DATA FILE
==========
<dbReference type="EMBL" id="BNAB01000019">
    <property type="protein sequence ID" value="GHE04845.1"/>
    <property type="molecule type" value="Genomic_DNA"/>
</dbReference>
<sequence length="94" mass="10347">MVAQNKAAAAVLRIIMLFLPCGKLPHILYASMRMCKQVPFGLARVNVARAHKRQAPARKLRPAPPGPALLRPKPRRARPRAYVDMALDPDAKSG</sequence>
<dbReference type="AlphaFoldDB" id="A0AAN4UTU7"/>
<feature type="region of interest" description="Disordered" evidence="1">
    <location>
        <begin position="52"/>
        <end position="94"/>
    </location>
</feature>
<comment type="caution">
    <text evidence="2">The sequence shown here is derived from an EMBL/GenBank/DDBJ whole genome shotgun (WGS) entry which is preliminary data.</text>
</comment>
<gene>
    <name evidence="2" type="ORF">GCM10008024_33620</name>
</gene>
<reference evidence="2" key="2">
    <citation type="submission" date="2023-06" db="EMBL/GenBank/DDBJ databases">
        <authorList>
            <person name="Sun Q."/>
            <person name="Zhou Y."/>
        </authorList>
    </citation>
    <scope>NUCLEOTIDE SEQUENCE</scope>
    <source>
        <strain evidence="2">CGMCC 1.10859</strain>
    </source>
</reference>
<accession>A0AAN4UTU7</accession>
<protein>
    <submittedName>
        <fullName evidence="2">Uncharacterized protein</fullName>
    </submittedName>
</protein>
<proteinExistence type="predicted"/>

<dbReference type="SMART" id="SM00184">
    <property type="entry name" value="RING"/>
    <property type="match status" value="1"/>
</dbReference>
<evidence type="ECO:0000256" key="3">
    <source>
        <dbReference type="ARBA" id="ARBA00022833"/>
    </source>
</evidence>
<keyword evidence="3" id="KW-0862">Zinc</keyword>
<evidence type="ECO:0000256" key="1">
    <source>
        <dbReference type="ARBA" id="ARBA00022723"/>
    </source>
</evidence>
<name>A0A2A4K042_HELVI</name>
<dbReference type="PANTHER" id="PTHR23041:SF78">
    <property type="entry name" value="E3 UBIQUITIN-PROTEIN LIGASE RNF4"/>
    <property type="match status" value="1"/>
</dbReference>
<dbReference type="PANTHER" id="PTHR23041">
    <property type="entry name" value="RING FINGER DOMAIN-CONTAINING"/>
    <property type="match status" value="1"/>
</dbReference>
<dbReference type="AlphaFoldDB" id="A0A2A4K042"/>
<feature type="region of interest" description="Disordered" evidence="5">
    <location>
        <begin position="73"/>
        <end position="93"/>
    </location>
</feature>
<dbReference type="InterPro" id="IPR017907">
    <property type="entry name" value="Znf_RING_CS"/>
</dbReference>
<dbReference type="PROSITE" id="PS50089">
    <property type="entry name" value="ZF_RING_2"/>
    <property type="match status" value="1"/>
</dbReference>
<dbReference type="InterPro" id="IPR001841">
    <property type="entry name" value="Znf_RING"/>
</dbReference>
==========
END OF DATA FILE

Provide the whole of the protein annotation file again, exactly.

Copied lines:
<dbReference type="EMBL" id="BNAB01000019">
    <property type="protein sequence ID" value="GHE04845.1"/>
    <property type="molecule type" value="Genomic_DNA"/>
</dbReference>
<sequence length="94" mass="10347">MVAQNKAAAAVLRIIMLFLPCGKLPHILYASMRMCKQVPFGLARVNVARAHKRQAPARKLRPAPPGPALLRPKPRRARPRAYVDMALDPDAKSG</sequence>
<dbReference type="AlphaFoldDB" id="A0AAN4UTU7"/>
<feature type="region of interest" description="Disordered" evidence="1">
    <location>
        <begin position="52"/>
        <end position="94"/>
    </location>
</feature>
<comment type="caution">
    <text evidence="2">The sequence shown here is derived from an EMBL/GenBank/DDBJ whole genome shotgun (WGS) entry which is preliminary data.</text>
</comment>
<gene>
    <name evidence="2" type="ORF">GCM10008024_33620</name>
</gene>
<reference evidence="2" key="2">
    <citation type="submission" date="2023-06" db="EMBL/GenBank/DDBJ databases">
        <authorList>
            <person name="Sun Q."/>
            <person name="Zhou Y."/>
        </authorList>
    </citation>
    <scope>NUCLEOTIDE SEQUENCE</scope>
    <source>
        <strain evidence="2">CGMCC 1.10859</strain>
    </source>
</reference>
<accession>A0AAN4UTU7</accession>
<protein>
    <submittedName>
        <fullName evidence="2">Uncharacterized protein</fullName>
    </submittedName>
</protein>
<proteinExistence type="predicted"/>

<dbReference type="SMART" id="SM00184">
    <property type="entry name" value="RING"/>
    <property type="match status" value="1"/>
</dbReference>
<evidence type="ECO:0000256" key="3">
    <source>
        <dbReference type="ARBA" id="ARBA00022833"/>
    </source>
</evidence>
<keyword evidence="3" id="KW-0862">Zinc</keyword>
<evidence type="ECO:0000256" key="1">
    <source>
        <dbReference type="ARBA" id="ARBA00022723"/>
    </source>
</evidence>
<name>A0A2A4K042_HELVI</name>
<dbReference type="PANTHER" id="PTHR23041:SF78">
    <property type="entry name" value="E3 UBIQUITIN-PROTEIN LIGASE RNF4"/>
    <property type="match status" value="1"/>
</dbReference>
<dbReference type="PANTHER" id="PTHR23041">
    <property type="entry name" value="RING FINGER DOMAIN-CONTAINING"/>
    <property type="match status" value="1"/>
</dbReference>
<dbReference type="AlphaFoldDB" id="A0A2A4K042"/>
<feature type="region of interest" description="Disordered" evidence="5">
    <location>
        <begin position="73"/>
        <end position="93"/>
    </location>
</feature>
<dbReference type="InterPro" id="IPR017907">
    <property type="entry name" value="Znf_RING_CS"/>
</dbReference>
<dbReference type="PROSITE" id="PS50089">
    <property type="entry name" value="ZF_RING_2"/>
    <property type="match status" value="1"/>
</dbReference>
<dbReference type="InterPro" id="IPR001841">
    <property type="entry name" value="Znf_RING"/>
</dbReference>